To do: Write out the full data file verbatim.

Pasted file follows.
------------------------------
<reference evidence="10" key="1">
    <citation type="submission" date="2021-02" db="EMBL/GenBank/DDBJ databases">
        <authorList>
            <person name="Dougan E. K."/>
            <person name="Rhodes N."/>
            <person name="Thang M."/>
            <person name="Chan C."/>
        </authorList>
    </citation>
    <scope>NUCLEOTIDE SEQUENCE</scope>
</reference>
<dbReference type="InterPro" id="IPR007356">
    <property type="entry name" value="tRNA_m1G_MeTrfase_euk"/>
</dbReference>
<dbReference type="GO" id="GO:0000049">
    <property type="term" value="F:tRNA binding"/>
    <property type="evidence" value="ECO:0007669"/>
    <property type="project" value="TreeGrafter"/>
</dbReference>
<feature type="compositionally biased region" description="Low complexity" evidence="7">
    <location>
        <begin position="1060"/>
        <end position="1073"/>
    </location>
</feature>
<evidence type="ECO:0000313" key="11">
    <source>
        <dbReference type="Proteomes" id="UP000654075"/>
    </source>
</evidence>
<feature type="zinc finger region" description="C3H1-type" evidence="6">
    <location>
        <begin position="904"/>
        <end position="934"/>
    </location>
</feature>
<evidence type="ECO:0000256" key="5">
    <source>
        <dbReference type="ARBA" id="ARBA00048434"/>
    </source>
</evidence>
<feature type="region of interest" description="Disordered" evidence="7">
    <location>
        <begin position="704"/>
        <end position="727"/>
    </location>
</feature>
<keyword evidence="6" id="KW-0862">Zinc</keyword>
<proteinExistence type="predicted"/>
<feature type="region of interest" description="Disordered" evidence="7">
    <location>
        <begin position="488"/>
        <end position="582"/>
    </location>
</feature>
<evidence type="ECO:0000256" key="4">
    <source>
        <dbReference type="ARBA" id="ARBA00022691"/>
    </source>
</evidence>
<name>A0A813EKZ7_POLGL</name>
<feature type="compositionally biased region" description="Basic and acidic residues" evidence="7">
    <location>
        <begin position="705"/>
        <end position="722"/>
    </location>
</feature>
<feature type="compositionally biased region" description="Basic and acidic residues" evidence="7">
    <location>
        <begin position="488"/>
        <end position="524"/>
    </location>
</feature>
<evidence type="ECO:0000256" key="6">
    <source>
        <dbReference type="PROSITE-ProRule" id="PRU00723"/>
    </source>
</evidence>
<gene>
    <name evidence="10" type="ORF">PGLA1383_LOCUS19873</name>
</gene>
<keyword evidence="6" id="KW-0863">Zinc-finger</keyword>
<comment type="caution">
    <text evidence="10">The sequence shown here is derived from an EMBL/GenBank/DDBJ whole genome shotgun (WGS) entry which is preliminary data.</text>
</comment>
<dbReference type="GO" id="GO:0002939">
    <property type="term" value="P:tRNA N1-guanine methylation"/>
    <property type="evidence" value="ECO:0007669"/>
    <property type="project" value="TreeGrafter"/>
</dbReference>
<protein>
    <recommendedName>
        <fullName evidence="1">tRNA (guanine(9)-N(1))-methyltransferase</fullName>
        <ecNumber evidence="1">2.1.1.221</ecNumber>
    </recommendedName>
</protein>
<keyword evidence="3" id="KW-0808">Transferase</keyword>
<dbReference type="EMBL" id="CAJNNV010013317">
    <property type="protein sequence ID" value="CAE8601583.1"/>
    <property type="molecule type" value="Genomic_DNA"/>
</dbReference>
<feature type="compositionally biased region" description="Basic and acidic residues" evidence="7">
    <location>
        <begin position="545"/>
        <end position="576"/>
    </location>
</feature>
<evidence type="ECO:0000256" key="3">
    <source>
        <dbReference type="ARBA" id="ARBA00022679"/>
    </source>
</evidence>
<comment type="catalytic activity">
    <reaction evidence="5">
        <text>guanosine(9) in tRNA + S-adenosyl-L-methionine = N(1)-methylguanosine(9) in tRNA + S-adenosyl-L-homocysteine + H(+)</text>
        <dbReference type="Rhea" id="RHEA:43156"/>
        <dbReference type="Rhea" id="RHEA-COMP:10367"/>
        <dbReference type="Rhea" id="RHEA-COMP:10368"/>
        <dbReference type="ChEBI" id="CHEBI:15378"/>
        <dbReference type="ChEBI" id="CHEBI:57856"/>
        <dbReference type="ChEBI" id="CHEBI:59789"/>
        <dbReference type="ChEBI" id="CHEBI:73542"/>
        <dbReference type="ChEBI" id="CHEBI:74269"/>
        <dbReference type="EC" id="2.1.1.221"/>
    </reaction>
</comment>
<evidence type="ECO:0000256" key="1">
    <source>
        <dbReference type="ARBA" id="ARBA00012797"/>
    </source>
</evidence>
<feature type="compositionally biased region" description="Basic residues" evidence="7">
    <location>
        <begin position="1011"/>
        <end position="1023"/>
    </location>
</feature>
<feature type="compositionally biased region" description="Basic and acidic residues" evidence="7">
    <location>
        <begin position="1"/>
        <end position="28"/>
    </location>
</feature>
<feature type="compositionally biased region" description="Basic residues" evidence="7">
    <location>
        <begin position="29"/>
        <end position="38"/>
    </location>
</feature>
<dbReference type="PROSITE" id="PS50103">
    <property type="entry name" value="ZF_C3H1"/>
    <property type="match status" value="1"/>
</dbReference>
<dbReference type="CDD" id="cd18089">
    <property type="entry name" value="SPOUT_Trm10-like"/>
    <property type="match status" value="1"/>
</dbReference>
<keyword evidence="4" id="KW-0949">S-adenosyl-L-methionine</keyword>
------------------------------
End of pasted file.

<reference evidence="10" key="1">
    <citation type="submission" date="2021-02" db="EMBL/GenBank/DDBJ databases">
        <authorList>
            <person name="Dougan E. K."/>
            <person name="Rhodes N."/>
            <person name="Thang M."/>
            <person name="Chan C."/>
        </authorList>
    </citation>
    <scope>NUCLEOTIDE SEQUENCE</scope>
</reference>
<dbReference type="InterPro" id="IPR007356">
    <property type="entry name" value="tRNA_m1G_MeTrfase_euk"/>
</dbReference>
<dbReference type="GO" id="GO:0000049">
    <property type="term" value="F:tRNA binding"/>
    <property type="evidence" value="ECO:0007669"/>
    <property type="project" value="TreeGrafter"/>
</dbReference>
<feature type="compositionally biased region" description="Low complexity" evidence="7">
    <location>
        <begin position="1060"/>
        <end position="1073"/>
    </location>
</feature>
<evidence type="ECO:0000313" key="11">
    <source>
        <dbReference type="Proteomes" id="UP000654075"/>
    </source>
</evidence>
<feature type="zinc finger region" description="C3H1-type" evidence="6">
    <location>
        <begin position="904"/>
        <end position="934"/>
    </location>
</feature>
<evidence type="ECO:0000256" key="5">
    <source>
        <dbReference type="ARBA" id="ARBA00048434"/>
    </source>
</evidence>
<feature type="region of interest" description="Disordered" evidence="7">
    <location>
        <begin position="704"/>
        <end position="727"/>
    </location>
</feature>
<keyword evidence="6" id="KW-0862">Zinc</keyword>
<proteinExistence type="predicted"/>
<feature type="region of interest" description="Disordered" evidence="7">
    <location>
        <begin position="488"/>
        <end position="582"/>
    </location>
</feature>
<evidence type="ECO:0000256" key="4">
    <source>
        <dbReference type="ARBA" id="ARBA00022691"/>
    </source>
</evidence>
<name>A0A813EKZ7_POLGL</name>
<feature type="compositionally biased region" description="Basic and acidic residues" evidence="7">
    <location>
        <begin position="705"/>
        <end position="722"/>
    </location>
</feature>
<feature type="compositionally biased region" description="Basic and acidic residues" evidence="7">
    <location>
        <begin position="488"/>
        <end position="524"/>
    </location>
</feature>
<evidence type="ECO:0000256" key="6">
    <source>
        <dbReference type="PROSITE-ProRule" id="PRU00723"/>
    </source>
</evidence>
<gene>
    <name evidence="10" type="ORF">PGLA1383_LOCUS19873</name>
</gene>
<keyword evidence="6" id="KW-0863">Zinc-finger</keyword>
<comment type="caution">
    <text evidence="10">The sequence shown here is derived from an EMBL/GenBank/DDBJ whole genome shotgun (WGS) entry which is preliminary data.</text>
</comment>
<dbReference type="GO" id="GO:0002939">
    <property type="term" value="P:tRNA N1-guanine methylation"/>
    <property type="evidence" value="ECO:0007669"/>
    <property type="project" value="TreeGrafter"/>
</dbReference>
<protein>
    <recommendedName>
        <fullName evidence="1">tRNA (guanine(9)-N(1))-methyltransferase</fullName>
        <ecNumber evidence="1">2.1.1.221</ecNumber>
    </recommendedName>
</protein>
<keyword evidence="3" id="KW-0808">Transferase</keyword>
<dbReference type="EMBL" id="CAJNNV010013317">
    <property type="protein sequence ID" value="CAE8601583.1"/>
    <property type="molecule type" value="Genomic_DNA"/>
</dbReference>
<feature type="compositionally biased region" description="Basic and acidic residues" evidence="7">
    <location>
        <begin position="545"/>
        <end position="576"/>
    </location>
</feature>
<evidence type="ECO:0000256" key="3">
    <source>
        <dbReference type="ARBA" id="ARBA00022679"/>
    </source>
</evidence>
<comment type="catalytic activity">
    <reaction evidence="5">
        <text>guanosine(9) in tRNA + S-adenosyl-L-methionine = N(1)-methylguanosine(9) in tRNA + S-adenosyl-L-homocysteine + H(+)</text>
        <dbReference type="Rhea" id="RHEA:43156"/>
        <dbReference type="Rhea" id="RHEA-COMP:10367"/>
        <dbReference type="Rhea" id="RHEA-COMP:10368"/>
        <dbReference type="ChEBI" id="CHEBI:15378"/>
        <dbReference type="ChEBI" id="CHEBI:57856"/>
        <dbReference type="ChEBI" id="CHEBI:59789"/>
        <dbReference type="ChEBI" id="CHEBI:73542"/>
        <dbReference type="ChEBI" id="CHEBI:74269"/>
        <dbReference type="EC" id="2.1.1.221"/>
    </reaction>
</comment>
<evidence type="ECO:0000256" key="1">
    <source>
        <dbReference type="ARBA" id="ARBA00012797"/>
    </source>
</evidence>
<feature type="compositionally biased region" description="Basic residues" evidence="7">
    <location>
        <begin position="1011"/>
        <end position="1023"/>
    </location>
</feature>
<feature type="compositionally biased region" description="Basic and acidic residues" evidence="7">
    <location>
        <begin position="1"/>
        <end position="28"/>
    </location>
</feature>
<feature type="compositionally biased region" description="Basic residues" evidence="7">
    <location>
        <begin position="29"/>
        <end position="38"/>
    </location>
</feature>
<dbReference type="PROSITE" id="PS50103">
    <property type="entry name" value="ZF_C3H1"/>
    <property type="match status" value="1"/>
</dbReference>
<dbReference type="CDD" id="cd18089">
    <property type="entry name" value="SPOUT_Trm10-like"/>
    <property type="match status" value="1"/>
</dbReference>
<keyword evidence="4" id="KW-0949">S-adenosyl-L-methionine</keyword>